JAN 18, 2021 2:04 PM PST

An "E-Nose" Could Help Doctors Diagnose Breast Cancer and Its Subtypes

WRITTEN BY: Jasper Cantrell

Breast cancer is one of the most well-studied cancers in modern medicine. Diagnostics can already differentiate between several sub-types of breast cancer, but new technology might make the tests even easier.

Breast cancer can be divided into four broad sub-groups. They are estrogen-positive (ER+), progesterone positive (PR+), human epidermal growth factor positive (HER2+), or triple-negative (PR-ER-HER2-) breast cancers. Usually, a staining technique is used to measure the indicator proteins' levels and determine the sub-typing, but that may soon change.

In a new study, a team from the National Taiwan University of Public Health examined if an "e-nose" could determine the sub-type of breast cancer in patients. The e-nose is a device that analyzes metabolites (small molecules produced during cellular metabolism) in the breath. These metabolites would be unique for breast cancer patients and could diagnose the subtype of cancer.

The problem was in translating the results from the e-nose into something we can understand. To do this, the team utilized machine learning. A program would gradually learn how to read the data, pick out the subtle differences in data that separate each cancer sub-type, and translate it into a profile that would fit either PR+, ER+, Her2+ triple-negative metabolite profiles.

The team gathered 833 patients over two years and found that their protocol could indeed diagnose a patient's breast cancer subtype. They gathered air from the lower respiratory tract by using a tube to get the best air for the test. Air that you breathe out gets "contaminated" as it runs through your throat. They did this before surgery began on most patients and could have results ready as fast as 30 minutes later. While identifying breast cancer sub-types isn't a new discovery, the speed at which this method could diagnose the sub-type is far quicker than previous methods.

The field of diagnostics is often overlooked in favor of cool and exciting drug technologies. Cancer is a diverse disease, with many types of cancer's having sub-types that each have their treatment regimen. Using something as simple as a patient's breath to diagnose a cancer's sub-type could save patients time, money, and an invasive procedure. It also brings to mind a future where a simple breath test can tell you everything you need about your body.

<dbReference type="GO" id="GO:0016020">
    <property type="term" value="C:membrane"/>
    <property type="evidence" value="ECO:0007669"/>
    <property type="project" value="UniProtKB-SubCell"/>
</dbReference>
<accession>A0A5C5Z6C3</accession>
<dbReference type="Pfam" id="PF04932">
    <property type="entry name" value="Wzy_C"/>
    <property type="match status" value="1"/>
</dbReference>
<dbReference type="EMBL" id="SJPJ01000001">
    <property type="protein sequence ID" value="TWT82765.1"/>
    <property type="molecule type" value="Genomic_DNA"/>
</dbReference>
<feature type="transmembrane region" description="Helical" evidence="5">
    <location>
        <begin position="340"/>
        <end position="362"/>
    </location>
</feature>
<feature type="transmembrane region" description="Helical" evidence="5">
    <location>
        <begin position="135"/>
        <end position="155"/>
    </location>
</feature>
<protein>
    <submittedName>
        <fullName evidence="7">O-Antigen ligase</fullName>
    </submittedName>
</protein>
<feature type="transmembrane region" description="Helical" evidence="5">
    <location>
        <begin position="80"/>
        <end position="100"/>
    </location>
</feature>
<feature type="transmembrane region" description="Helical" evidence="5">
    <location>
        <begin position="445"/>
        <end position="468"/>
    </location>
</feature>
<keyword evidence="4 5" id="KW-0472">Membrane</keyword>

The study concludes, "This study used sensor array and machine learning algorithms to analyze breath samples from breast cancer patients. The results showed high accuracy and reliability in the discrimination of breast cancer and the molecular subtype. The novel breath test has great potential to develop a rapid breast cancer diagnostic tool during surgery."

Sources: Nature Scientific Reports, Tedx Talks

About the Author
  • Hey everyone! My name is Jasper and, considering I am pretty new here to Labroots, I figured I would introduce myself. I received my bachelor’s from the University of California at Riverside back in 2016. I started off my career a few years ago with a job at a University over in New York, before moving over into the industry. I'm happy to be writing content for Labroots, and I hope you enjoy it!
You May Also Like
NOV 27, 2020
Cell & Molecular Biology
UVC Rays May be a Bigger Cancer Risk Than Known
NOV 27, 2020
UVC Rays May be a Bigger Cancer Risk Than Known
The sun emits different kinds of light and rays including visible and ultraviolet (UV) and infrared. Some of those forms ...
DEC 14, 2020
Cancer
Children with cancer face no higher risk of infection from COVID-19
DEC 14, 2020
Children with cancer face no higher risk of infection from COVID-19
Relieving news from a University of Birmingham study reports that children with cancer who test positive for COVID-19 do ...
DEC 22, 2020
Cancer
No increased risk of contracting COVID-19 for head and neck cancer patients
DEC 22, 2020
No increased risk of contracting COVID-19 for head and neck cancer patients
New research published online in CANCER brings a sigh of relief for patients with head and neck cancer. The findings, pu ...
DEC 25, 2020
Immunology
A High-Fat Diet Starves Immune Cells, Tumor Growth Goes Unchecked
DEC 25, 2020
A High-Fat Diet Starves Immune Cells, Tumor Growth Goes Unchecked
  Sitting down to enjoy an indulgent Christmas feast? A recent study in mice by Harvard Medicine scientists found t ...
DEC 28, 2020
Cancer
Revealing a Critical Protein Involved in the Pentose Phosphate Pathway in Cancer
DEC 28, 2020
Revealing a Critical Protein Involved in the Pentose Phosphate Pathway in Cancer
The metabolism of cancer has interested scientists in recent decades. Many cancers conduct "normal" metabolism ...
FEB 16, 2021
Clinical & Molecular DX
What Dead Cells Can Tell Us About Our Health
FEB 16, 2021
What Dead Cells Can Tell Us About Our Health
Taking a sample of tissue called a biopsy from an organ suspected of harboring a pathology is a common diagnostic practi ...
Loading Comments...